Monday, September 14, 2015

TIFF 40: Days 1-5

I have a much needed break between screenings here at the 40th Toronto Int'l Film Festival. It's always so exciting to be in Toronto, and the film festival makes it all the more fun and exciting. So far, I have seen some very cool films, and several that I did not like at all.

Each year I assess the festival and it's getting grander and grander each year, with more people attending each year. And like in years past, changes are made at the festival for regular movie fans and industry folk. Some changes are good, some not so good. The primary not so good one is that screening tickets were much harder to come by this year because they sold out almost instantly. And the film schedule was very, very tight this year. As you can imagine, 399 films spread out over 10 days is a lot! It's almost too much and causing screening conflicts. So not only was I shut out of The Martian, Demolition, and Black Mass, several other films were in direct scheduling conflict with other films I wanted to see, leaving me in the position of not being able to see a certain film during this festival.

But of the films I have seen, here is a quick run down of what I have seen so far. I'm not going to go info a full review, just a brief description and the grade:

Son of Saul - a horrifying holocaust film from one man's perspective as he desperately tries to give a dead child a proper Jewish burial... at the sake of his and other's escape plans. A-

Our Brand is Crisis - American political campaign consultants hired to help Bolivian presidential candidates win an election. I hated this with the passion of a thousand suns. It was not funny and I tire of the Americans save the day theme crap. D+

Michael Moore
Where to Invade Next - Michael Moore explores social, financial, educational, health, etc., programs in select European countries that the USA should adopt to improve our country. Standard Moore comparison documentary of how America sucks in so many things and fail its citizens. If anything, this document, as well intended as it was, made me embarrassed to be an American because of the significant flaws in our society and government. B+

Tom Hiddleston and Elizabeth Olsen with producers
I Saw the Light - Tom Hiddleston plays Hank Williams and shows how this beloved country singer's alcohol abuse and physical problems, as well as his philandering ways, made him a spiritually broken man by the young age of 29. Tom sang all the songs and he was fantastic, as was Elizabeth Olsen as Hank's first wife. You don't need to be a country music lover to appreciate this modest film. B

Eddie, Amber Heard, Alicia Vikander
The Danish Girl - Yet again, Eddie Redmayne gives another Oscar performance as a man who discovers that deep within himself, he's female. With the love and support of his wife played by Alicia Vikander, he becomes Lillie and takes a great gamble to finally be happy in life by being who she really is. A very nice film, but it will be controversial with some people. B+

Kill Your Friends - An A/R record company executive will do anything to anyone in order to reach the top of the record company. Set in London in the 90s, the soundtrack to the film is awesome. B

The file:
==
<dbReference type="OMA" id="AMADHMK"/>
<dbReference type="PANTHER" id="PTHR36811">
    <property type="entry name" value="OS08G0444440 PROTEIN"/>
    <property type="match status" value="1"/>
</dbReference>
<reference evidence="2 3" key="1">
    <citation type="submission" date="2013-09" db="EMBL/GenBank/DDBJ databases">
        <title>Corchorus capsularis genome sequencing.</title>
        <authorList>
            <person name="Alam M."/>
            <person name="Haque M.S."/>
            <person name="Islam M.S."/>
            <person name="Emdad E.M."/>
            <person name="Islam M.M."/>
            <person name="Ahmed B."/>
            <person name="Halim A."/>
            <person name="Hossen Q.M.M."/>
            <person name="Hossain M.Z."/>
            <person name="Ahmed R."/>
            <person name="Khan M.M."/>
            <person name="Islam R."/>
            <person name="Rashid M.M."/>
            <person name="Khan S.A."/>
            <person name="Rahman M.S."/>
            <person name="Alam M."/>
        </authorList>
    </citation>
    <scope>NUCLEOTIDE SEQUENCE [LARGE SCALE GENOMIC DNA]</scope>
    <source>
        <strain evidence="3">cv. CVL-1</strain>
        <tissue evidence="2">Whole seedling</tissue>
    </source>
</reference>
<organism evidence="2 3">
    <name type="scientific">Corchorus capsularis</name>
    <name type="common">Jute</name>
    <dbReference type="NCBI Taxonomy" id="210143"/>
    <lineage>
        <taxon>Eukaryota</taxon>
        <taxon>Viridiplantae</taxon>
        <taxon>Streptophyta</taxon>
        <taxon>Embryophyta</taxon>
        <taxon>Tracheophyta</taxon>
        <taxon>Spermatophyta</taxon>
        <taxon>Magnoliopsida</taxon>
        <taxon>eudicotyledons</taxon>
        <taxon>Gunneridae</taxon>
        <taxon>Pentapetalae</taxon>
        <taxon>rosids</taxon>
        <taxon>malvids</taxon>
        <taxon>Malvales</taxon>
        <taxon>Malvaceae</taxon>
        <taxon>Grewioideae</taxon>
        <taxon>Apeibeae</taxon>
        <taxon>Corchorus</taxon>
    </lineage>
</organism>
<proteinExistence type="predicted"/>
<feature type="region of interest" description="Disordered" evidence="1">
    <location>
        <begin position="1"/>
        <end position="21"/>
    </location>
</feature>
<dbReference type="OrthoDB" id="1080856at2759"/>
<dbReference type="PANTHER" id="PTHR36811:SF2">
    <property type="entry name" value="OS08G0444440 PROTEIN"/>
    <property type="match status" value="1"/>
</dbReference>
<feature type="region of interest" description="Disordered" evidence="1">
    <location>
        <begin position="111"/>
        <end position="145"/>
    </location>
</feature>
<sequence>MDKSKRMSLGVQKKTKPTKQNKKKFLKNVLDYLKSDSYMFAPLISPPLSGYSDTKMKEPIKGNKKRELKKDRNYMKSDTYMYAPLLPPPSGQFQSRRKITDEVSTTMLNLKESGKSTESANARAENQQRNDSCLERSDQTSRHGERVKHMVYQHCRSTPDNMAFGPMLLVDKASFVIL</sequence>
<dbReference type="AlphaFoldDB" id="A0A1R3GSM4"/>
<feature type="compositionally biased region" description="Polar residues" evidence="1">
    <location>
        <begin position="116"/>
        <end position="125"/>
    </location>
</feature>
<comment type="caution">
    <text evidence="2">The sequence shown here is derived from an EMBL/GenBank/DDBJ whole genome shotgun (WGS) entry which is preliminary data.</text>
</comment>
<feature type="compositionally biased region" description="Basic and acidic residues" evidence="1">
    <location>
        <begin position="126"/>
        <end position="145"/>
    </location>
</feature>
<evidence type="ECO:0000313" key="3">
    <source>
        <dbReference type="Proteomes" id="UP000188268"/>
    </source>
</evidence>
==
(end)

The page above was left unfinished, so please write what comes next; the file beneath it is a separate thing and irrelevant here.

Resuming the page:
Legend - Tom Hardy plays both of the deadly Kray boys, Reggie and Ronnie, as they set out to make names for themselves in the 1960s in London. One is clinically insane, the other is more diplomatic but with anger management issues. A very entertaining film which showcases what an incredible actor Hardy is. A-

Equals - Set in the future after over 70% of humanity has died from wars, this dystopian society has outlawed emotions, which has been proven to be the cause of the devastation of the world. However, some people awaken from the reprogramming of their DNA and start to express emotions which they desperately try to 'hide' from others out of fear of being encourage to commit suicide, or be permanently cured. Kristen Stewart and Nicholas Hoult are both very good in this sci-fi drama. B+

High Rise - I had high hopes for this film, but it appears to be an attempt to be Snowpiercer but in a high rise condo in 70s London. Totally incoherent, nonsensical, and disorienting. I hated this, and walked out just before it ended. F

Director and cast of Room
Room - This last minute surprise donor screening turned out to be a real gem. Brie Larson is a young woman trapped in a room with her son, Jacob Tremblay, for many years and together, they help each other to survive by creating their own new world. Love and will power does prevail in the end. A fantastic film! A

Jonas Cuaron and Gael Garcia Bernal
Desierto - A self-appointed American vigilante takes it upon himself to be on the lookout for Mexican migrants crossing the border. He murders them with his long-range rifle, and a cat and mouse game of hunting down the remaining few becomes a very chilling and tense drama. Directed by Jonas Cuaron and starring Gael Garcia Bernal and Jeffrey Dean Morgan. B+

I have two more days of the festival and three more films to screen. In the next update, I'll write more about my experiences here in Toronto and the festival.

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